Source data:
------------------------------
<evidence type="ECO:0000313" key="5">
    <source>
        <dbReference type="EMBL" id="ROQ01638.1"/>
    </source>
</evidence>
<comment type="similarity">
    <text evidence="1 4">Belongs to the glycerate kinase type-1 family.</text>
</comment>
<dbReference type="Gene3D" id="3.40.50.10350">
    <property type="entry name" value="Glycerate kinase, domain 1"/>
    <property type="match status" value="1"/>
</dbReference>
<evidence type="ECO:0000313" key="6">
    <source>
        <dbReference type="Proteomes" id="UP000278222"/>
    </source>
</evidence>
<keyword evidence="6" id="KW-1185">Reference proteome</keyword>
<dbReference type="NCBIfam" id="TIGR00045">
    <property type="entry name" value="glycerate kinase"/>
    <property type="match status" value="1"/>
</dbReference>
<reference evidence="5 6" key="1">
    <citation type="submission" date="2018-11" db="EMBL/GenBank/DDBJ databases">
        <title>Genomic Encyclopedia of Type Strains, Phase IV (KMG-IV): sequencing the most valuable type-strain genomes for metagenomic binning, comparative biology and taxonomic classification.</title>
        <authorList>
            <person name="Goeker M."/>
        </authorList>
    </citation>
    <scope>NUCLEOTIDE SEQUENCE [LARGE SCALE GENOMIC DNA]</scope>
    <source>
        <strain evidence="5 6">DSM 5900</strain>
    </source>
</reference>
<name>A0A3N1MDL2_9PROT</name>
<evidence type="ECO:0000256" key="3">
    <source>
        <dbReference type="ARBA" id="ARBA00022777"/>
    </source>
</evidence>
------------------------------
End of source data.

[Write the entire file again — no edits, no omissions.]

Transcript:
<evidence type="ECO:0000313" key="5">
    <source>
        <dbReference type="EMBL" id="ROQ01638.1"/>
    </source>
</evidence>
<comment type="similarity">
    <text evidence="1 4">Belongs to the glycerate kinase type-1 family.</text>
</comment>
<dbReference type="Gene3D" id="3.40.50.10350">
    <property type="entry name" value="Glycerate kinase, domain 1"/>
    <property type="match status" value="1"/>
</dbReference>
<evidence type="ECO:0000313" key="6">
    <source>
        <dbReference type="Proteomes" id="UP000278222"/>
    </source>
</evidence>
<keyword evidence="6" id="KW-1185">Reference proteome</keyword>
<dbReference type="NCBIfam" id="TIGR00045">
    <property type="entry name" value="glycerate kinase"/>
    <property type="match status" value="1"/>
</dbReference>
<reference evidence="5 6" key="1">
    <citation type="submission" date="2018-11" db="EMBL/GenBank/DDBJ databases">
        <title>Genomic Encyclopedia of Type Strains, Phase IV (KMG-IV): sequencing the most valuable type-strain genomes for metagenomic binning, comparative biology and taxonomic classification.</title>
        <authorList>
            <person name="Goeker M."/>
        </authorList>
    </citation>
    <scope>NUCLEOTIDE SEQUENCE [LARGE SCALE GENOMIC DNA]</scope>
    <source>
        <strain evidence="5 6">DSM 5900</strain>
    </source>
</reference>
<name>A0A3N1MDL2_9PROT</name>
<evidence type="ECO:0000256" key="3">
    <source>
        <dbReference type="ARBA" id="ARBA00022777"/>
    </source>
</evidence>